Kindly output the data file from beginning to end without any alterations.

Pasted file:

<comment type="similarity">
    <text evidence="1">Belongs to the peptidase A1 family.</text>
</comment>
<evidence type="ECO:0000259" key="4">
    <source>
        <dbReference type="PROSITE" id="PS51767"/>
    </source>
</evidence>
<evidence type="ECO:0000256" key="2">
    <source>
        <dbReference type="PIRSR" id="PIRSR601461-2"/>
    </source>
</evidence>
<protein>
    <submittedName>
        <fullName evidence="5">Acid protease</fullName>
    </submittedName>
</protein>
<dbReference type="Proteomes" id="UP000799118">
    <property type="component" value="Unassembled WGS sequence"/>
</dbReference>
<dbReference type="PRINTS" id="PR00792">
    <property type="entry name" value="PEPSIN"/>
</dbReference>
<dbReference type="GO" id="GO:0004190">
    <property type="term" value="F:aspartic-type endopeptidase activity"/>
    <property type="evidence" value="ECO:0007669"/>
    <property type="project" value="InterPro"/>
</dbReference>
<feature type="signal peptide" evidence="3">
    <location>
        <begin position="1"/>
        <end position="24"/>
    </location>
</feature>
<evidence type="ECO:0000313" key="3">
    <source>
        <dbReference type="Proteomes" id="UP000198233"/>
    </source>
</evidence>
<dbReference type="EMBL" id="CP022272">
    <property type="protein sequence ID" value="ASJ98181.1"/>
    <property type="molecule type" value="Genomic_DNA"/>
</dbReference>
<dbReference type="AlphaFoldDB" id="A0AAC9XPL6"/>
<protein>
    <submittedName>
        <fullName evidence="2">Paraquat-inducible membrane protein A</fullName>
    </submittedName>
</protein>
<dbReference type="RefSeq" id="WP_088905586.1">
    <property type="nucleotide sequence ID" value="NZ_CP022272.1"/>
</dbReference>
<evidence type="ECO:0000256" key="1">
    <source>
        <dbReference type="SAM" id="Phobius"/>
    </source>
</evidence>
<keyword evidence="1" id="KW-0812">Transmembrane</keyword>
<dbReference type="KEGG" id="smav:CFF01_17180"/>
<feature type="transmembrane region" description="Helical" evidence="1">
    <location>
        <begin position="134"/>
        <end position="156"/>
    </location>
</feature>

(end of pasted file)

<comment type="similarity">
    <text evidence="1">Belongs to the peptidase A1 family.</text>
</comment>
<evidence type="ECO:0000259" key="4">
    <source>
        <dbReference type="PROSITE" id="PS51767"/>
    </source>
</evidence>
<evidence type="ECO:0000256" key="2">
    <source>
        <dbReference type="PIRSR" id="PIRSR601461-2"/>
    </source>
</evidence>
<protein>
    <submittedName>
        <fullName evidence="5">Acid protease</fullName>
    </submittedName>
</protein>
<dbReference type="Proteomes" id="UP000799118">
    <property type="component" value="Unassembled WGS sequence"/>
</dbReference>
<dbReference type="PRINTS" id="PR00792">
    <property type="entry name" value="PEPSIN"/>
</dbReference>
<dbReference type="GO" id="GO:0004190">
    <property type="term" value="F:aspartic-type endopeptidase activity"/>
    <property type="evidence" value="ECO:0007669"/>
    <property type="project" value="InterPro"/>
</dbReference>
<feature type="signal peptide" evidence="3">
    <location>
        <begin position="1"/>
        <end position="24"/>
    </location>
</feature>
<evidence type="ECO:0000313" key="3">
    <source>
        <dbReference type="Proteomes" id="UP000198233"/>
    </source>
</evidence>
<dbReference type="EMBL" id="CP022272">
    <property type="protein sequence ID" value="ASJ98181.1"/>
    <property type="molecule type" value="Genomic_DNA"/>
</dbReference>
<dbReference type="AlphaFoldDB" id="A0AAC9XPL6"/>
<protein>
    <submittedName>
        <fullName evidence="2">Paraquat-inducible membrane protein A</fullName>
    </submittedName>
</protein>
<dbReference type="RefSeq" id="WP_088905586.1">
    <property type="nucleotide sequence ID" value="NZ_CP022272.1"/>
</dbReference>
<evidence type="ECO:0000256" key="1">
    <source>
        <dbReference type="SAM" id="Phobius"/>
    </source>
</evidence>
<keyword evidence="1" id="KW-0812">Transmembrane</keyword>
<dbReference type="KEGG" id="smav:CFF01_17180"/>
<feature type="transmembrane region" description="Helical" evidence="1">
    <location>
        <begin position="134"/>
        <end position="156"/>
    </location>
</feature>